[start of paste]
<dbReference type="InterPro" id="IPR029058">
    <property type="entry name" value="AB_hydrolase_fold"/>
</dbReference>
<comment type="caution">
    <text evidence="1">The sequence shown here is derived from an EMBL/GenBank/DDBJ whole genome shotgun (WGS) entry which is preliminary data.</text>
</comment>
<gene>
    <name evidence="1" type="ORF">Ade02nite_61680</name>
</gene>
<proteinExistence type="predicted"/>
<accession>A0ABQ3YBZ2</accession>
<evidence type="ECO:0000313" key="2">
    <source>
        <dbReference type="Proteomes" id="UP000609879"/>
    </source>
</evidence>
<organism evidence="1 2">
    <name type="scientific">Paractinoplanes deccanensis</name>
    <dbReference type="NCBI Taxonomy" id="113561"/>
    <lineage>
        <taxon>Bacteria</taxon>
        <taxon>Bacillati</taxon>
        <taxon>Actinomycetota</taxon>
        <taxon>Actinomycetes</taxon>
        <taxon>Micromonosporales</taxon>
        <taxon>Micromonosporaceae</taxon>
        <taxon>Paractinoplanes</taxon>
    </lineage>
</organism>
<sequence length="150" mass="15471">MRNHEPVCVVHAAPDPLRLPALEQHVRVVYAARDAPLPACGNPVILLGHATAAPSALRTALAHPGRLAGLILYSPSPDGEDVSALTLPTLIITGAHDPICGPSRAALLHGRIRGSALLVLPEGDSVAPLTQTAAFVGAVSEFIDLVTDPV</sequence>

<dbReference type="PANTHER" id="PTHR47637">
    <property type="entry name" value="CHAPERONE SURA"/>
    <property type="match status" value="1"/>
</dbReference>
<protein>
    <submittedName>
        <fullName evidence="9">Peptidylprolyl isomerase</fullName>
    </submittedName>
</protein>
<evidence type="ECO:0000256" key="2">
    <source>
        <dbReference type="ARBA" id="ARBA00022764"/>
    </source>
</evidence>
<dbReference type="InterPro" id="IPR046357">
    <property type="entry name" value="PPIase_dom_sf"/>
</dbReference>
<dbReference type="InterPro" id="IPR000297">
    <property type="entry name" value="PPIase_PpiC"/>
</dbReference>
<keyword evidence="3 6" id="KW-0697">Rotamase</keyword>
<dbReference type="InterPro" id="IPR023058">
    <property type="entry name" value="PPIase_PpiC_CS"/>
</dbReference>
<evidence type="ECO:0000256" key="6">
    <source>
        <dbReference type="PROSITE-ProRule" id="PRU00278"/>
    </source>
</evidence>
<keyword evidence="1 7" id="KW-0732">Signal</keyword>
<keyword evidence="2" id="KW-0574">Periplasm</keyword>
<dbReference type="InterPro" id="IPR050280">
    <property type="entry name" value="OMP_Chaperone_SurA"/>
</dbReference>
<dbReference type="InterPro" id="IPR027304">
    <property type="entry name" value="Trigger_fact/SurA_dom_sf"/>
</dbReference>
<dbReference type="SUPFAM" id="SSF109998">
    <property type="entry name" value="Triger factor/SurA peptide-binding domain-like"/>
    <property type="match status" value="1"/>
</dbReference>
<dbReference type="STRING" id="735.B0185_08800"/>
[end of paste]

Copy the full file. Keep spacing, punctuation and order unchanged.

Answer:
<dbReference type="InterPro" id="IPR029058">
    <property type="entry name" value="AB_hydrolase_fold"/>
</dbReference>
<comment type="caution">
    <text evidence="1">The sequence shown here is derived from an EMBL/GenBank/DDBJ whole genome shotgun (WGS) entry which is preliminary data.</text>
</comment>
<gene>
    <name evidence="1" type="ORF">Ade02nite_61680</name>
</gene>
<proteinExistence type="predicted"/>
<accession>A0ABQ3YBZ2</accession>
<evidence type="ECO:0000313" key="2">
    <source>
        <dbReference type="Proteomes" id="UP000609879"/>
    </source>
</evidence>
<organism evidence="1 2">
    <name type="scientific">Paractinoplanes deccanensis</name>
    <dbReference type="NCBI Taxonomy" id="113561"/>
    <lineage>
        <taxon>Bacteria</taxon>
        <taxon>Bacillati</taxon>
        <taxon>Actinomycetota</taxon>
        <taxon>Actinomycetes</taxon>
        <taxon>Micromonosporales</taxon>
        <taxon>Micromonosporaceae</taxon>
        <taxon>Paractinoplanes</taxon>
    </lineage>
</organism>
<sequence length="150" mass="15471">MRNHEPVCVVHAAPDPLRLPALEQHVRVVYAARDAPLPACGNPVILLGHATAAPSALRTALAHPGRLAGLILYSPSPDGEDVSALTLPTLIITGAHDPICGPSRAALLHGRIRGSALLVLPEGDSVAPLTQTAAFVGAVSEFIDLVTDPV</sequence>

<dbReference type="PANTHER" id="PTHR47637">
    <property type="entry name" value="CHAPERONE SURA"/>
    <property type="match status" value="1"/>
</dbReference>
<protein>
    <submittedName>
        <fullName evidence="9">Peptidylprolyl isomerase</fullName>
    </submittedName>
</protein>
<evidence type="ECO:0000256" key="2">
    <source>
        <dbReference type="ARBA" id="ARBA00022764"/>
    </source>
</evidence>
<dbReference type="InterPro" id="IPR046357">
    <property type="entry name" value="PPIase_dom_sf"/>
</dbReference>
<dbReference type="InterPro" id="IPR000297">
    <property type="entry name" value="PPIase_PpiC"/>
</dbReference>
<keyword evidence="3 6" id="KW-0697">Rotamase</keyword>
<dbReference type="InterPro" id="IPR023058">
    <property type="entry name" value="PPIase_PpiC_CS"/>
</dbReference>
<evidence type="ECO:0000256" key="6">
    <source>
        <dbReference type="PROSITE-ProRule" id="PRU00278"/>
    </source>
</evidence>
<keyword evidence="1 7" id="KW-0732">Signal</keyword>
<keyword evidence="2" id="KW-0574">Periplasm</keyword>
<dbReference type="InterPro" id="IPR050280">
    <property type="entry name" value="OMP_Chaperone_SurA"/>
</dbReference>
<dbReference type="InterPro" id="IPR027304">
    <property type="entry name" value="Trigger_fact/SurA_dom_sf"/>
</dbReference>
<dbReference type="SUPFAM" id="SSF109998">
    <property type="entry name" value="Triger factor/SurA peptide-binding domain-like"/>
    <property type="match status" value="1"/>
</dbReference>
<dbReference type="STRING" id="735.B0185_08800"/>